“Here you go, that's thirty-eight love,” the bartender drew her attention. Clara cringed, both by the use of the word 'love' and also by the hefty price for a drink she didn't want and wasn't planning on drinking.
She paid her money, smiled sweetly again, and then began making her way through the crowded bar, following the lingering trail of the Nagi as it led her towards the table at the back.
The table was occupied by four co-workers enjoying themselves so Clara leant on the wall next to it, pretending to sip her drink. She closed her eyes and let the visions come.
Three of the Nagi sat at the table, talking quietly among themselves and drinking beers. Though they resembled normal humans to most people, Clara could instantly identify them from the strange aura that surrounded them.
The bartender walked over, the same bartender that had just served Clara, and the Nagi beckoned him over.
Thank you again for helping us, Gregory. Your help to our people will be remembered in the coming years.”
Clara opened her eyes and glanced over towards the bartender. He was serving others now and not looking at her, but she made a mental note of his face. Any who aided the Nagi were to be brought in and interrogated – she would report him when she got back tonight.
“You're a hunter, aren't you?” said a quiet voice next to her.
Clara turned sharply, her free hand flying to the knife at her belt.
A scrawny youth, probably not more than 19 years, was looking at her excitedly, nerdy glasses and curly, tousled hair slightly concealing his face.
“Why would you think that?” Clara asked calmly, her hand slowly loosening her knife as she lounged casually against the wall.
“I knew the second you walked in. You're after the Nagi that were here earlier, aren't you?” he said even more quietly.
Clara felt alarm bells instantly. Most people did not know much about the Nagi, that strange race of people who had walked out of the ocean ten years ago, and simply melted into society. People knew even less about the rumoured hunters that now tracked them down one by one. So how did this nerdy looking boy know what she was?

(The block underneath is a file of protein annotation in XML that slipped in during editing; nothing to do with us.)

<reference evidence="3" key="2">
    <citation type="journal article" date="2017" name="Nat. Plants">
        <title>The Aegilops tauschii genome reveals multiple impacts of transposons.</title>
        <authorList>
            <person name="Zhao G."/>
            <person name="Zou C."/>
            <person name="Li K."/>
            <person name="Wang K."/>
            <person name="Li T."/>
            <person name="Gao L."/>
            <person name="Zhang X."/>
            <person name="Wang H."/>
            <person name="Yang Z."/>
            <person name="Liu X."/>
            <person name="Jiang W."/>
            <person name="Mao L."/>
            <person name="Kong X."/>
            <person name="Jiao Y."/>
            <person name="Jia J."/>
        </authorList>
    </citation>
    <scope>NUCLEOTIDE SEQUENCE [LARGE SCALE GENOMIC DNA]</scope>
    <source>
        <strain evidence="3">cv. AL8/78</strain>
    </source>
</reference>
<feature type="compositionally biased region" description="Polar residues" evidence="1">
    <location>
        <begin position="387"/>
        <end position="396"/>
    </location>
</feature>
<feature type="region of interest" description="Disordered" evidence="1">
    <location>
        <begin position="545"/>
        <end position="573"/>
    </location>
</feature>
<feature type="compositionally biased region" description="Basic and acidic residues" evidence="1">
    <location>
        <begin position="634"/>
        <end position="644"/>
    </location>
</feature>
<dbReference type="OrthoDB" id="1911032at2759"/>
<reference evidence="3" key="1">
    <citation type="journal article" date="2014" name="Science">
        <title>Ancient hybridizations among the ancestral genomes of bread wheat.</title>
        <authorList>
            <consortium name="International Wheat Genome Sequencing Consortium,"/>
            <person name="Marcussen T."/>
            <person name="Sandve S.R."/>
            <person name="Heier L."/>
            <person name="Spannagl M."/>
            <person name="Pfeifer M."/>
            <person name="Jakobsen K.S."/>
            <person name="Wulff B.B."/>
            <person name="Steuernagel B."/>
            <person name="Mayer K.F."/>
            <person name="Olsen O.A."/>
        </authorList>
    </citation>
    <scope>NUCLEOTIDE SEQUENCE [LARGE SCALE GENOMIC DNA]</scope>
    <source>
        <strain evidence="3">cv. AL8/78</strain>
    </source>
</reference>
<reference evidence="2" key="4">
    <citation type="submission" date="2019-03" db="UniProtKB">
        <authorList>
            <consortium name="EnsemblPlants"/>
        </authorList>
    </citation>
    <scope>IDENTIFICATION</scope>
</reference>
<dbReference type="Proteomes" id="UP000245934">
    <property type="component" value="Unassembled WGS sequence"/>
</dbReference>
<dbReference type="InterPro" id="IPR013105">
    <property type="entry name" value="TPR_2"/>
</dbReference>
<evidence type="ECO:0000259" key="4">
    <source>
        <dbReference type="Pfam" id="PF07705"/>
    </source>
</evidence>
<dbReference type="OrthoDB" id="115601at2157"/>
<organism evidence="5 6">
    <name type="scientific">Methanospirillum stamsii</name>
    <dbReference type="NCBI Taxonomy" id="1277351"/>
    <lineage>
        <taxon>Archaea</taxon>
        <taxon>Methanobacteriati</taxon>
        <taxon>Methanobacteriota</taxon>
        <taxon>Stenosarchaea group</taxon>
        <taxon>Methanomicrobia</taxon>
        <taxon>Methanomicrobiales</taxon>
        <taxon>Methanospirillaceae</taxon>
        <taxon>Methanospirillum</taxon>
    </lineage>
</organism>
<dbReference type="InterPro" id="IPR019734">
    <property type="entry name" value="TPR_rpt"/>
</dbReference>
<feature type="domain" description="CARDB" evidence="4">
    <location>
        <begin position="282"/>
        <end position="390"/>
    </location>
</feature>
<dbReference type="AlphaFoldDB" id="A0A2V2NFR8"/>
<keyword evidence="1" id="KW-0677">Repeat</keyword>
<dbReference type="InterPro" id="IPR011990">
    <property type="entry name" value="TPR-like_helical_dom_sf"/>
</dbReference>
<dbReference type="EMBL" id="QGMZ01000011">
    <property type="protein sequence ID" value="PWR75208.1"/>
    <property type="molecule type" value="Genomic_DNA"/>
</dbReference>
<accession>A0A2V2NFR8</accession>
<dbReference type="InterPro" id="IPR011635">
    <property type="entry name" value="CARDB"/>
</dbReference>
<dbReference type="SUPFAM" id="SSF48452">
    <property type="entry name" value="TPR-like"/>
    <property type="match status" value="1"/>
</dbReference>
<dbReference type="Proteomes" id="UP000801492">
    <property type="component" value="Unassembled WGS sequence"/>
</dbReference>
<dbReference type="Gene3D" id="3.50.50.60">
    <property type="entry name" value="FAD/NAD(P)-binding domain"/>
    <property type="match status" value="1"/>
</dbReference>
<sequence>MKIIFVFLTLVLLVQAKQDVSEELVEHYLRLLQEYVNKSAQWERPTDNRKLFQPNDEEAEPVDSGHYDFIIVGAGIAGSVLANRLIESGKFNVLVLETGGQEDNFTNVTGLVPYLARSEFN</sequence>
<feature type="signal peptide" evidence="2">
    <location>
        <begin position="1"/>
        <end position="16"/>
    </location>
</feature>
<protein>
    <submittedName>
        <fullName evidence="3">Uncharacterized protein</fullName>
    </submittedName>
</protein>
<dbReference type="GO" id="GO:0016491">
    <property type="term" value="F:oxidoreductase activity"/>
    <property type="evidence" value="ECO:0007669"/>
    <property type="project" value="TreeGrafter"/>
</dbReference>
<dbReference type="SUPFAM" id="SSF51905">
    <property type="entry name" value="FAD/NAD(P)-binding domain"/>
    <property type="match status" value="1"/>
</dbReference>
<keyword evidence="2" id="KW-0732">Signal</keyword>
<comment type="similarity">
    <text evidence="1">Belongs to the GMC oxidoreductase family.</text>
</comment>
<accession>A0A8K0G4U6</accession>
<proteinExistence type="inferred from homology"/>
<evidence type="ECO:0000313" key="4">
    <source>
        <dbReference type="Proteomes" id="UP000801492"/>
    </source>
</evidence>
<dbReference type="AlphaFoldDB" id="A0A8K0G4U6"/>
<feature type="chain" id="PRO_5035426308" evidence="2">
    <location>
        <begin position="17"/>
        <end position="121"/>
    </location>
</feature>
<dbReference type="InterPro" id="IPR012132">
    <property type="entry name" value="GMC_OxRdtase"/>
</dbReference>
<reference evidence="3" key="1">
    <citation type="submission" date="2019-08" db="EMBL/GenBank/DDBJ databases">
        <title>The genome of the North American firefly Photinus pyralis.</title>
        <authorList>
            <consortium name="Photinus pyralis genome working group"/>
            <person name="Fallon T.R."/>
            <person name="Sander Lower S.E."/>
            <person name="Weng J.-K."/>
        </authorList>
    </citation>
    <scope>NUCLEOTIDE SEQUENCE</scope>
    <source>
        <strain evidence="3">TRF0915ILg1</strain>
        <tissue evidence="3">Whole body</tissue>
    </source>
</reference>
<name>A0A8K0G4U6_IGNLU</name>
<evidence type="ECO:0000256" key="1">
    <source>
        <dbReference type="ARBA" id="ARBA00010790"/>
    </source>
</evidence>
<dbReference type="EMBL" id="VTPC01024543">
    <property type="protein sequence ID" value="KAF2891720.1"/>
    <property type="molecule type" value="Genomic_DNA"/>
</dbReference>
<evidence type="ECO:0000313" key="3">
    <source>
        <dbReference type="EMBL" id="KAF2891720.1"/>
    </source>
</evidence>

“I don't know what you think you know boy,” she began, but he cut her off.
“Listen, you can ignore me just as everyone at NT7 has been doing, or you can let me help you. I was here earlier when that Nagi and his friends were here, and I overheard where they were planning to go. If you want my help I can help you.” he finished determinedly.
Clara raised an eyebrow. Not bad, she thought, although he only identified one of them as being Nagi instead of all three.
Clara relaxed her hand on her knife and smiled.
“Why do you think I am interested and why is it that you seem to know so much?”
“Don't patronise me,” the boy narrowed his eyes, his voice raising an octave. “I know things, lots of things, but those bastards at NT7 won't even give me the time of day to listen. I know what is coming, what is going to happen. And I want to help.”
Clara eyed the boy again. Could it be possible that he possessed a sixth sense? He obviously didn't have the hunter sense, yet there was something else about him and her instincts told her that she should take him with her.
“Very well then, you can join me for now.” Clara said as she began making her way out of the bar. The boy's face lit up as if he had just been handed a pile of money, and he followed her eagerly out of the bar.

It seems you've got yourself a new companion, Clara thought to herself sardonically as they entered the dark street. Let's hope this one will be more useful than the last.

Friday 1 November 2013

Something Terribly Wrong

by Denis Fitzpatrick, © 2013
     There was something different about this place. An event fundamentally different and wrong in this very familiar place. Something hinting at a fundamental imbalance despite appearances. Everything looked physically fine to Him, but still something basic had gone awry. Everything Smelled fine too and He could still Hear the children at home from school for the weekend, playing as heathily as He had always Wished.
     ‘This had better still be Paradise,’ said God, Suspiciously Eyeing the environs of His Familiar Home. He was Quite Serious. ‘Morningstar I Seriously Hope hasn’t learned something I am yet to Know. Morningstar had better not restart That Ancient Feud. There will be consequences.’ God was talking to Himself only because this new threat, or illness, felt world changing, to which He was Responding Similarly out of Character. ‘Christ’s Counsel Methinks is Needed.’